Not long ago I decided to move to a new personal domain and registered I am in the process of moving everything from to my new domain, which will cease to exist in a few months.  If you are one of the brave souls still keeping an eye on my feed, I advise to change to the new domain before the redirect expires.

Discovering jemalloc and debugging native Java memory leaks

I’ve joined ThoughtWorks last August (awesome!) and I’ve been working with the tech team on everything related to infrastructure automation, code deployment and all things “DevOps” for GOV.UK Verify (part of the Government Digital Services). The last few months were very rewarding to me as I got exposed to a lot of different technologies, although I do tend to work a lot with Puppet most of the time and I don’t get the chance to look at other things “from the other side”. Working with the dev team on a Java memory leak issue was a great way to dig into something where I was already familiar with but I had the chance to understand a little bit more about JVM memory allocation, Linux kernel memory management and discovering great tools like jemalloc and the excellent jeprof profiler. We lost a long time playing the guess game and using the wrong tools before we found this excellent post by Evan Jones from Twitter. This led us to the discovery of jemalloc and I highly recommend having a look at it. It’s really worth it. We (Ozz) also wrote our story on GOV.UK Verify and we hope it can help others when dealing with similar native Java memory leaks.

Poor man’s ssh launcher (CLI)

Problem: just wanted an easy way to add my hosts to the ssh config file and connect to each host through the easiest way possible using normal bash command-line.

Solution: configure your .ssh/config like you normally would, with the following:

Host myapache
User fred

Host myapache2
User fred

Add the following to your .bashrc or .bash_profile (Mac OS X):

shosts=`grep ‘Host ‘ ~/.ssh/config | awk ‘{print $2}’`
for h in $shosts ; do alias $h=”ssh $h” ; done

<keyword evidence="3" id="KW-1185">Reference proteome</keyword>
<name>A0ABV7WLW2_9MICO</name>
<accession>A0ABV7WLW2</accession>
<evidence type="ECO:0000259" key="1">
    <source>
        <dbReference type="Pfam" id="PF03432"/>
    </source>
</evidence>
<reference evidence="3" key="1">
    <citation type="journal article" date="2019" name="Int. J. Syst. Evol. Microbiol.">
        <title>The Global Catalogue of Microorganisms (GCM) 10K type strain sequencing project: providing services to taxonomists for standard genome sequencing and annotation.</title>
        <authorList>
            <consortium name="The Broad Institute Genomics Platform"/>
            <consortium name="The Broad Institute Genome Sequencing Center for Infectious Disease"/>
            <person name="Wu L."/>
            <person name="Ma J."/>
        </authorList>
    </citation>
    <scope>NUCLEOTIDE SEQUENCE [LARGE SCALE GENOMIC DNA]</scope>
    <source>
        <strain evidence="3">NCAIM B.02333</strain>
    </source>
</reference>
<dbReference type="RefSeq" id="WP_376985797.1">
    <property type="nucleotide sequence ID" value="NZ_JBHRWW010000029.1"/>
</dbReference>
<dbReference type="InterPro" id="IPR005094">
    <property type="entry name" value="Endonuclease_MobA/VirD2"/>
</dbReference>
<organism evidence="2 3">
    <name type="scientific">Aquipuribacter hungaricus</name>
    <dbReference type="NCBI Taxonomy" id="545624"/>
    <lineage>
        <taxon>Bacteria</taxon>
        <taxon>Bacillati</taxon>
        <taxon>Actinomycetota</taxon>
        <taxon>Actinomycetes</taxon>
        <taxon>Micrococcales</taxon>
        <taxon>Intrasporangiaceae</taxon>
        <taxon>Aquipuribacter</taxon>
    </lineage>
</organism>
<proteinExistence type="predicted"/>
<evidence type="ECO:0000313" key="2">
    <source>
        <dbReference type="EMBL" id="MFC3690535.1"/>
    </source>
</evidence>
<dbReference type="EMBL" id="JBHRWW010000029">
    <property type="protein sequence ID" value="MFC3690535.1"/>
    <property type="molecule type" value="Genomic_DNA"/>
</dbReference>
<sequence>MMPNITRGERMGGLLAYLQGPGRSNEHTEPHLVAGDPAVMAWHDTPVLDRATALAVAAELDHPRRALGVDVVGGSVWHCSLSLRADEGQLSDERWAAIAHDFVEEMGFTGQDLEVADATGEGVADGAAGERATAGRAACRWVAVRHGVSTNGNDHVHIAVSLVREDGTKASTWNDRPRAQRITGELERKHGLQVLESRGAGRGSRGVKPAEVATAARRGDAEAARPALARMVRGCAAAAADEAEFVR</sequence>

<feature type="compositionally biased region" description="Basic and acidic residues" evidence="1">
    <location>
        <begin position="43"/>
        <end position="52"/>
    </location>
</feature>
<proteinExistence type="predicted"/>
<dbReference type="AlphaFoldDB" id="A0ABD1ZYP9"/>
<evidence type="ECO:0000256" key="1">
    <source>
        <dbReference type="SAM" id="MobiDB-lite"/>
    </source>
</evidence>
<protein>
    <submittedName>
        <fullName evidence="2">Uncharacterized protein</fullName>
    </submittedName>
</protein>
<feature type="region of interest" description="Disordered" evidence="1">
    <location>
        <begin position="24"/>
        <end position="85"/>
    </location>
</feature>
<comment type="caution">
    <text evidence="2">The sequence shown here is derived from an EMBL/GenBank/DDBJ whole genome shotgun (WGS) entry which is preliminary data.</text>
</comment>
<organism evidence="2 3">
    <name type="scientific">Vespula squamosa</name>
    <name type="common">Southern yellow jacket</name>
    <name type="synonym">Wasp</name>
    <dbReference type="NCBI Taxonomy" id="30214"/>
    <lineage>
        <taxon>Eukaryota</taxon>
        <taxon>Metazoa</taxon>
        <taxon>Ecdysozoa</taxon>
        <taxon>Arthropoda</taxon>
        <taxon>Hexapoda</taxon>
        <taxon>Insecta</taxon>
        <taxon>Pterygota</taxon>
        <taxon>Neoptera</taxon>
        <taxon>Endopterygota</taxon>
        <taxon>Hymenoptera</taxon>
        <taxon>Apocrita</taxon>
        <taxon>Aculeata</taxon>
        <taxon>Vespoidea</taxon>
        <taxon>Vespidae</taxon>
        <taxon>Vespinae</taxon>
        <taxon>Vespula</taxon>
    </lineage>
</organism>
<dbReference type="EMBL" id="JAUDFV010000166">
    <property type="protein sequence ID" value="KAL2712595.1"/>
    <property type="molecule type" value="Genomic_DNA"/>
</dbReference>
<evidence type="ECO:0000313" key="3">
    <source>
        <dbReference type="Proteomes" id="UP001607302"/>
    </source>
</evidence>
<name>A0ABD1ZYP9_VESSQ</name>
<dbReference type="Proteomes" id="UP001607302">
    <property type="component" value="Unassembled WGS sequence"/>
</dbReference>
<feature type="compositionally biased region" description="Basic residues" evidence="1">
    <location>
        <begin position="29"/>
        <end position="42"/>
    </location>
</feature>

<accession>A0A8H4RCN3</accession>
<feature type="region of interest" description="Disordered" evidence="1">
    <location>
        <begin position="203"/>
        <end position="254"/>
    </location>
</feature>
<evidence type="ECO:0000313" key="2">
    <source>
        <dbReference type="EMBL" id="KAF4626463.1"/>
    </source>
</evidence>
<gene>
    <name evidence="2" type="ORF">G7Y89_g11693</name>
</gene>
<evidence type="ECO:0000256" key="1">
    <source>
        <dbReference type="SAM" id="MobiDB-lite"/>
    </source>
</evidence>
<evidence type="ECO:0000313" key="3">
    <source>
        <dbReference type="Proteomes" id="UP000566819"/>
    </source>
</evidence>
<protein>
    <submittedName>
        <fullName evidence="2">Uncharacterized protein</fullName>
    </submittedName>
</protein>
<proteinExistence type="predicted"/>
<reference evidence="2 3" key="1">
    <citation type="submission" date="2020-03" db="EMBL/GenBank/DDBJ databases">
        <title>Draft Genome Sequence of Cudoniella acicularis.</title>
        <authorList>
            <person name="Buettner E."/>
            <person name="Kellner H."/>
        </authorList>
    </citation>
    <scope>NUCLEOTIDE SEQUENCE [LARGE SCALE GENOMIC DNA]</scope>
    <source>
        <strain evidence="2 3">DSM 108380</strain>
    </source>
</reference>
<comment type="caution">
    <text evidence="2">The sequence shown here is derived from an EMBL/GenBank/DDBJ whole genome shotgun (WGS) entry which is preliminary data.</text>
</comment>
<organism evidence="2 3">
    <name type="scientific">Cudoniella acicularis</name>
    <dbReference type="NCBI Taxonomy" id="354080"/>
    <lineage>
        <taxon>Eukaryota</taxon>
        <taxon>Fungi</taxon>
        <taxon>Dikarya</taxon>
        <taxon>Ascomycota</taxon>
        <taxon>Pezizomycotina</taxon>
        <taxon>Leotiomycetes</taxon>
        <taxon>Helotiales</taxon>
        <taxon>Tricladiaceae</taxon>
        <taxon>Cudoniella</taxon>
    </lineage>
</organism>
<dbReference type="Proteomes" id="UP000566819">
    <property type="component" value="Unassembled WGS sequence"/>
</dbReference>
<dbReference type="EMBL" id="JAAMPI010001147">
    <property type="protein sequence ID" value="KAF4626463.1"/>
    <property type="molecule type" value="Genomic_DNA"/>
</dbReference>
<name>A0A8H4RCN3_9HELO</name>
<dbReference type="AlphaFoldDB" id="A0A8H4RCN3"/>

alias ssh-hosts=’echo -e $shosts | tr ” ” “n”‘

And voilá, if you want to connect to any host, just type the name of the host, for example ‘myapache’. If you want to get a list of ssh hosts, type ‘ssh-hosts’. Keep it simple, stupid.

My first computer

Nostalgia time. While reading a few Wikipedia articles, just remembered that my first computer was a Timex 2068, which in fact was a clone of the ZX Spectrum 48k. I got it in 1987 but I was used to play with other computers (friends, school, etc) like the Commodore 64, Atari ST, Phillips MSX, etc. The Timex 2068 had a cartridge system but with limited support. I had a few ones (a word processor and a Spectrum 48k emulator cartridge to load games using the cassette player). My first language was of course, BASIC. Those were the days. I remember the exact day when I have used a computer. I was a kid in 1984 and at the time I was living in Brazil. I went to an exhibition where there was a TK 82C (a brazilian clone of the ZX81) connected to a big and ugly green monitor playing the Game of Life (very popular at that time as a demo BASIC program). I immediatly fell in love with computers.

OpenDedup Virtual Appliance (based on SDFS)

OpenDedup just released a greatly enhanced Virtual Appliance based on SDFS. The OpenDedup Virtual NAS Appliance is designed for simple setup and management SDFS volumes for virtual environments. The Appliance includes capabilities to create, mount,delete, and export SDFS volumes via NFS from a Web Based interface. It also includes VMWare storage api integration that allow the quick Data Store creation and cloning of Virtual machines located on SDFS Volumes.

Interesting. Video.